posted on Aug, 26 2013 @ 11:20 AM
Good news for the Air Force, bad news for the Navy. The budget for FY14 will include money to upgrade the F-15E radar system to the APG-82(v)1 with
APG-79 processors, with an IOC of 2014, and all aircraft done by 2021. They are also working on pushing the fatigue test certifications to 18,000
equivalent flight hours for the F-15C/D and 32,000 hours for the E. The original fatigue life was 8,000 hours with the oldest aircraft in the fleet
having flown 10,000 actual hours to date.
At the same time, the Navy aircraft maintenance program has been slashed to almost nothing. Procurement of new aircraft will continue at the same
pace ($17.6B FY12, $17.1B FY13, and $17.9B FY14), while maintenance is being slashed from $1.16B in FY13, to $916M in FY14. That will produce a
backlog of 206 aircraft requiring depot level maintenance for FY14. Engine maintenance will go from a backlog of 273 in FY13, to 532 in FY14.
According to Navy sources a one year backlog is about the max that can be sustained without more tooling, equipment or space. A backlog of 100
airframes, and 340 engines is generally considered the maximum sustainable, but depending on aircraft and engine types that can go up or down.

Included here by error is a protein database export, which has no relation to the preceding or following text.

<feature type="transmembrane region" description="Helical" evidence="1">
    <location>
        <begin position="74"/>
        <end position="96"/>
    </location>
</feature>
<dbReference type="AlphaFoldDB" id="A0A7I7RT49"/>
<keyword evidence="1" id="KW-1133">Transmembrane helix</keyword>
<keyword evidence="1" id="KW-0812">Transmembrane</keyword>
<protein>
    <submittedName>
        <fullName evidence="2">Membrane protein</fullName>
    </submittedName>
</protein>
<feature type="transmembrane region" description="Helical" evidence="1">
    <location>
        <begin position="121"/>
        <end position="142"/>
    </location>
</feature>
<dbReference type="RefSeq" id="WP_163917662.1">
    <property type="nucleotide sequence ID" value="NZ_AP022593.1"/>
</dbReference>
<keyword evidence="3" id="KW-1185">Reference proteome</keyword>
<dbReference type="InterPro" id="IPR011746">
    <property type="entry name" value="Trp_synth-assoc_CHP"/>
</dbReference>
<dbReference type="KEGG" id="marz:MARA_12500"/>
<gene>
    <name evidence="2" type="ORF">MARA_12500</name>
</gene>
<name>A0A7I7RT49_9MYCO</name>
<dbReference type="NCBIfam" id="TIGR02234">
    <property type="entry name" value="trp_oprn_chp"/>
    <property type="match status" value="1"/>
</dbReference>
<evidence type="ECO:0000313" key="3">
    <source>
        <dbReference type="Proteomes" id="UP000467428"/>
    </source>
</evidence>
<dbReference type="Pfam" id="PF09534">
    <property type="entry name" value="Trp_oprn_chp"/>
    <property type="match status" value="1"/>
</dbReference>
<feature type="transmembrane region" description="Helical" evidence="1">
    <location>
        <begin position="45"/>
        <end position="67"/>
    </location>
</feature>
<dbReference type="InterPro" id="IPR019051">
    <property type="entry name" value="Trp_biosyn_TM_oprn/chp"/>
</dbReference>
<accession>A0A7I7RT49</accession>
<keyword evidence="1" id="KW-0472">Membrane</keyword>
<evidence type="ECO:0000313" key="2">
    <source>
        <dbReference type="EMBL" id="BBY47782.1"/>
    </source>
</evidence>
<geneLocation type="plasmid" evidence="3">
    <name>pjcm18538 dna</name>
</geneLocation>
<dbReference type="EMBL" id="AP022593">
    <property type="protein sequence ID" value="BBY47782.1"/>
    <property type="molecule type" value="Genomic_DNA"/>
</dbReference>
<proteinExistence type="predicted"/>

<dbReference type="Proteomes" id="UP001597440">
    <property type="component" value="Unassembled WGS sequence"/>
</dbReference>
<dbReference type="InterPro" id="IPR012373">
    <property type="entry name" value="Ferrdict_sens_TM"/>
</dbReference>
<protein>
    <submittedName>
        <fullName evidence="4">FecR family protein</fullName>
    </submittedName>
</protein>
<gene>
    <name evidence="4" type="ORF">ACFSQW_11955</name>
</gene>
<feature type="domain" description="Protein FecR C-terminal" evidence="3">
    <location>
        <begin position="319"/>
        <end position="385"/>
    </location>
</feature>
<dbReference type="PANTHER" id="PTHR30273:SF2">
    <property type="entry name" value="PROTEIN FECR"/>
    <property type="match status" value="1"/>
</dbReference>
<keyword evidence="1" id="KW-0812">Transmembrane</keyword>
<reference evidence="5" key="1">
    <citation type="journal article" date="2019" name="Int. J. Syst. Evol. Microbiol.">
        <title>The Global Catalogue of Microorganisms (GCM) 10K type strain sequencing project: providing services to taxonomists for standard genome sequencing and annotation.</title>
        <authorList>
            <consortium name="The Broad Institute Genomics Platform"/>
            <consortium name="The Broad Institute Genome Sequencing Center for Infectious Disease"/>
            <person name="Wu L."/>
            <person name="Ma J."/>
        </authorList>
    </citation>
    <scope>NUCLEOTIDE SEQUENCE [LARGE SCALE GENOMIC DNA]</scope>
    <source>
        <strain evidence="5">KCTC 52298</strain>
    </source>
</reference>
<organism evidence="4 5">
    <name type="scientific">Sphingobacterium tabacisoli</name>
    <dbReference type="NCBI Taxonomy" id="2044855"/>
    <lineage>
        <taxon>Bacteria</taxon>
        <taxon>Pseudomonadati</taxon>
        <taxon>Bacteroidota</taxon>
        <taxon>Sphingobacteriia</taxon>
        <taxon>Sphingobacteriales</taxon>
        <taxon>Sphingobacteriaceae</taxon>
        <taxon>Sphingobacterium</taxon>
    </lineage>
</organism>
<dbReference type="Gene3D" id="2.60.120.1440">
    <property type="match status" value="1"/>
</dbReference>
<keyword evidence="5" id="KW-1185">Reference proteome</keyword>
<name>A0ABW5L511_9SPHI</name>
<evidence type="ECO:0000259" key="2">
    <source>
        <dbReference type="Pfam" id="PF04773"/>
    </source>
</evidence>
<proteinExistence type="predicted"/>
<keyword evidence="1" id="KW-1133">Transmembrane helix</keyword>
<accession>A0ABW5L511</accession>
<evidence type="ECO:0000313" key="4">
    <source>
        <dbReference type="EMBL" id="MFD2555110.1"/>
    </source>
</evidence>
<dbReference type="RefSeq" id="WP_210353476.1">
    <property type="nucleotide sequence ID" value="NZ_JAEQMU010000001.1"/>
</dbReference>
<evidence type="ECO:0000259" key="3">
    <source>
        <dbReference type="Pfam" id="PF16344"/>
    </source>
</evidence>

The U.S. Air Force will have spent about $5.8 billion on F-15 programs between fiscal 2008 and fiscal 2017, with F-15E Strike Eagles accounting
for about $3.2 billion of that total, according to an Aviation Week Intelligence Network (AWIN) analysis of data provided by Avascent050, an online
market analysis toolkit for global defense programs.
Most of the work — about $3 billion — is for sustainment and modification of the Strike Eagles, the analysis shows. (See charts pp. 7-9.)
As the U.S. Air Force continues to work through cockpit breathing problems for its F-22 Raptor pilots, the service is pushing to more than double the
life of its stalwart F-15 Eagles with a series of upgrades.
The U.S. Air Force wanted fatigue tests on C models starting about two and a half years ago, Boeing officials say.
As the F-15 fleet aircraft approached their life expectancies for total flight hours, Boeing says, the Air Force wanted see how far the service could
delay fleet retirements.
While proposed U.S. Navy aircraft procurement funding is set to hold steady in fiscal 2014, the service’s aircraft depot maintenance accounts
are slated to take a nosedive and maintenance backlogs will balloon.
Navy spending for aircraft procurement has remained relatively flat—$17.6 billion in fiscal 2012, $17.1 billion in fiscal 2013 and $17.9 billion
proposed for fiscal 2014—according to the service’s proposed fiscal 2014 spending proposal.
Meanwhile, aircraft depot maintenance, which dropped from about $1.17 billion in fiscal 2012 to about $1.16 billion in fiscal 2013, is proposed for
another dip to about $916 million for fiscal 2014.
The decrease carries with it some alarming trends.
First, the percent funded of the total requirement is similarly dropping—from 100% in fiscal 2012 to 94% in fiscal 2013 to 79% in the proposed
fiscal 2014 spending plan.
That all correlates to a growing backlog of work that needs to be done.